Energy is the fuel that we burn over the course of the day to get work done, and how much energy we have can make or break our productivity.

Part of cultivating our energy levels involves doing the simple things, like eating properly, and getting enough sleep and exercise. But there are other curious, and often counterintuitive ways we can better manage our energy levels throughout the day—like by drinking caffeine strategically; working around our peak energy times; and taming negative self-talk.

Drawing from the latest research, this third and final part of the workshop will change how you look at your energy and productivity.

For questions, or to book this workshop for your team, please email chris@chrisbailey.com.


What’s Covered

1. Eating, Sleeping, and Exercising Your Way to Productivity: These factors affect our energy levels, and our productivity, more than we realize. This is common sense, of course, but common sense isn’t always common action.

2. Drinking Caffeine Strategically: Drinking alcohol is a way of borrowing happiness and energy from tomorrow. In a similar way, since we invariably crash after consuming caffeine, drinking caffeine is a way of borrowing energy from later in the day. This is often worth the cost, but also makes it important that we drink caffeine strategically, instead of habitually, so we can use the energy boost wisely.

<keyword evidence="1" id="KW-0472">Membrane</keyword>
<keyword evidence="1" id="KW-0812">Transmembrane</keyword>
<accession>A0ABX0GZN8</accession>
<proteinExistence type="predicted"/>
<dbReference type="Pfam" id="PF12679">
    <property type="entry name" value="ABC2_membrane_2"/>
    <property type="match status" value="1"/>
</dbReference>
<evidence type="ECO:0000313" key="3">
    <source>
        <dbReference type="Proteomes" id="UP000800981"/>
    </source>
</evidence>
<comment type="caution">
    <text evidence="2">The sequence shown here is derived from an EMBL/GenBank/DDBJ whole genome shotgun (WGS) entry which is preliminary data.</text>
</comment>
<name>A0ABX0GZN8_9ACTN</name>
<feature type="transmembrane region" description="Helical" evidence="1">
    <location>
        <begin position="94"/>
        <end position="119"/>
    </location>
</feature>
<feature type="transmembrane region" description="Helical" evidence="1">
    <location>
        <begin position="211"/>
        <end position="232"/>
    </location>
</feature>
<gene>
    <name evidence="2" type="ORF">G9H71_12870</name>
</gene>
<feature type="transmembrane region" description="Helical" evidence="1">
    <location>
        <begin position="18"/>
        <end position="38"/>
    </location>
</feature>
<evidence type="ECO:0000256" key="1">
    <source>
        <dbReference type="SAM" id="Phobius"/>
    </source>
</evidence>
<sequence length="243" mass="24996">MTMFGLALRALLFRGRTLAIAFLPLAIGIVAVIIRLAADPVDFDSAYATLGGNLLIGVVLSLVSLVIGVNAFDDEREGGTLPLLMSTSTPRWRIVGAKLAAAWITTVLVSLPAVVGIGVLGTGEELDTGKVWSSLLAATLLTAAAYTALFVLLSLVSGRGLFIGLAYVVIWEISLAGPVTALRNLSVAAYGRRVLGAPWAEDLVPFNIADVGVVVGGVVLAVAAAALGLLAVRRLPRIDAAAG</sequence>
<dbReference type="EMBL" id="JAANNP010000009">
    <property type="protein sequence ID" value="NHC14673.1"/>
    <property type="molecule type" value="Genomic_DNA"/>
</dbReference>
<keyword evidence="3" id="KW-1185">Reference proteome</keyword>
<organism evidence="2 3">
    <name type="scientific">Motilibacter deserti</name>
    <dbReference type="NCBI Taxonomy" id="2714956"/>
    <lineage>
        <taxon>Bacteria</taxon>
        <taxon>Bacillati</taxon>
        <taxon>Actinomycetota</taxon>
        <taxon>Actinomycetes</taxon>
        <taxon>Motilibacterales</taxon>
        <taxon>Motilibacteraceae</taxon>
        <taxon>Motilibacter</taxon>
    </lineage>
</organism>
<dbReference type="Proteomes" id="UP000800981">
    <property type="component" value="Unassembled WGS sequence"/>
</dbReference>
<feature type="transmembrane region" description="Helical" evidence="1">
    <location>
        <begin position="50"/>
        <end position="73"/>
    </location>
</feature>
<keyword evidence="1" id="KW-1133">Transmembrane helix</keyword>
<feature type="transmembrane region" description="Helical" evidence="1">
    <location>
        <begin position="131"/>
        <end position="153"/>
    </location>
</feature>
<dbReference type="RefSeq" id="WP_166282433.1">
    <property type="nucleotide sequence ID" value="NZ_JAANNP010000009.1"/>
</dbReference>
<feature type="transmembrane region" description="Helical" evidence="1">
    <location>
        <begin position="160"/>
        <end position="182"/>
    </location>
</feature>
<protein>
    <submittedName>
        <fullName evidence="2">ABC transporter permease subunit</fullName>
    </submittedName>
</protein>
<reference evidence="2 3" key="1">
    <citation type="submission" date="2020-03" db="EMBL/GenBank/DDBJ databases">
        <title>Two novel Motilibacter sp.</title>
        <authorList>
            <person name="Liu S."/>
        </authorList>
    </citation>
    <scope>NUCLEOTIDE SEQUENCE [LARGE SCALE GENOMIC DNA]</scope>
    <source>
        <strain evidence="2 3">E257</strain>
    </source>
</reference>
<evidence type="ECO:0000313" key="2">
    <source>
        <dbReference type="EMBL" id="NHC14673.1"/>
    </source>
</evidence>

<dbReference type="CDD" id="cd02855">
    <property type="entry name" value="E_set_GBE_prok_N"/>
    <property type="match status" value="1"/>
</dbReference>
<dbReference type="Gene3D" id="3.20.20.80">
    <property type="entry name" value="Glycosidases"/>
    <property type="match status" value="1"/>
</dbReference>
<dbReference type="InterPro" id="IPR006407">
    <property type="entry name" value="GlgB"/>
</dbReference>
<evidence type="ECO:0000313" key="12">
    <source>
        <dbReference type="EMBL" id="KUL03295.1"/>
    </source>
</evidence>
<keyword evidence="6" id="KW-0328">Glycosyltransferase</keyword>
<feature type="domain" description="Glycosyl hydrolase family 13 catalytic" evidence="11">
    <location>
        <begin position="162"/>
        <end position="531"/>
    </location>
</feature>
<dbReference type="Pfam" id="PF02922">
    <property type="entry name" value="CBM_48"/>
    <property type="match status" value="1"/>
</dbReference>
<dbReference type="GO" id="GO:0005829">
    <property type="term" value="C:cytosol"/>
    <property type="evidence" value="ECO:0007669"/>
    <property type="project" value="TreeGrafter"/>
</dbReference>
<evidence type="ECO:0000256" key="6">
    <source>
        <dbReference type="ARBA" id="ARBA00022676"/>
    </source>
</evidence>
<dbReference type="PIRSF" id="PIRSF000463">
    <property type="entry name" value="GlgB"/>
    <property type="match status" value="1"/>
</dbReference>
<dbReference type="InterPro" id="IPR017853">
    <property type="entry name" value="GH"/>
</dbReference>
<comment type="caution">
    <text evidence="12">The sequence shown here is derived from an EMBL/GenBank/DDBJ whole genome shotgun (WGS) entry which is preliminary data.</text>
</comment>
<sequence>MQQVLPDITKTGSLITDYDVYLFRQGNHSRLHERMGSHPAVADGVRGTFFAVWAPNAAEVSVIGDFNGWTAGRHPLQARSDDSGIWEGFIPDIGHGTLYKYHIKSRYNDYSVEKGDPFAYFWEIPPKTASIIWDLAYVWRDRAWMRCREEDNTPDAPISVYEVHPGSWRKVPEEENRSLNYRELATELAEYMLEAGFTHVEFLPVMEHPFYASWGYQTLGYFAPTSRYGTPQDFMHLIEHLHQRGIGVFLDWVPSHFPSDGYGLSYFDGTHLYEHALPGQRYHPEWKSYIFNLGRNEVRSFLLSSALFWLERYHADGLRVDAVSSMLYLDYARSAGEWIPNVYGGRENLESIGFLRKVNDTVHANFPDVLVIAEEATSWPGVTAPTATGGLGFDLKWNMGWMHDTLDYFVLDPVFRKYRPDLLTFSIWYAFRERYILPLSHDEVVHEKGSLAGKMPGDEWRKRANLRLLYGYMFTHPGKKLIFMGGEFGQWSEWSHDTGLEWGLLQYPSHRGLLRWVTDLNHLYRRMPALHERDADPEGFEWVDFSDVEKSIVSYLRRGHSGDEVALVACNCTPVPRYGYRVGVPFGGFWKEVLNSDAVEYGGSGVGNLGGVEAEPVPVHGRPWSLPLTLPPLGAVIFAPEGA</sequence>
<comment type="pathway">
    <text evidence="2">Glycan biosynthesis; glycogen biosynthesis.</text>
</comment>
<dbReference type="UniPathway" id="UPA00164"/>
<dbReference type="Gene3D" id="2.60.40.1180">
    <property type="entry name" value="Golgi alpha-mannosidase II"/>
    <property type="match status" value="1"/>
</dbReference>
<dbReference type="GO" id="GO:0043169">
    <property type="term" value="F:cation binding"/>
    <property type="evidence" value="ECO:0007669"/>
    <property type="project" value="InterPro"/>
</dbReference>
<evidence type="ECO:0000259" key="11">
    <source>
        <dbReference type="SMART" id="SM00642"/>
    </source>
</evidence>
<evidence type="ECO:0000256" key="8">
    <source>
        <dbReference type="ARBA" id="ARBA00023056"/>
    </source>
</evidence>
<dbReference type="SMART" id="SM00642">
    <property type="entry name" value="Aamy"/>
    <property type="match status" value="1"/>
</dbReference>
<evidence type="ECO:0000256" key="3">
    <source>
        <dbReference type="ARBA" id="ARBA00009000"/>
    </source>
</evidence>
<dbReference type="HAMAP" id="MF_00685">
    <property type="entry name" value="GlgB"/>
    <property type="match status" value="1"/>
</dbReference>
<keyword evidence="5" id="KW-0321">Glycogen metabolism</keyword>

3. Working In Prime Time: Our energy levels throughout the day are not constant—as an example, a night owl has more energy late at night, while an early riser has more in the morning. This part of the workshop guides you through determining your peak energy times of the day, and doing your most important and meaningful work when you have the most energy, instead of when it’s convenient.

4. Forming Habits: It’s one thing to talk about how food, sleep, exercise, and what you drink contributes to or detracts from your productivity, and it’s a whole other thing to change these habits. This segment guides you through changing your existing habits, and adopting new ones—pulling heavily from the latest neuroscience on habit formation (without making things too boring, of course).

5. The Time Cost: Forming habits to cultivate how much energy we have every day takes time—for example, for every 30 minutes extra sleep or exercise we get, we’re not able to work during that time, or spend it how we choose. This segment explains why that cost is almost always worth it.

6. Taming Self-Talk: More than any other segment of this workshop, I’m told this one is the most enlightening. I won’t spoil it here!

For questions, or to book this workshop for your team, please email chris@chrisbailey.com.


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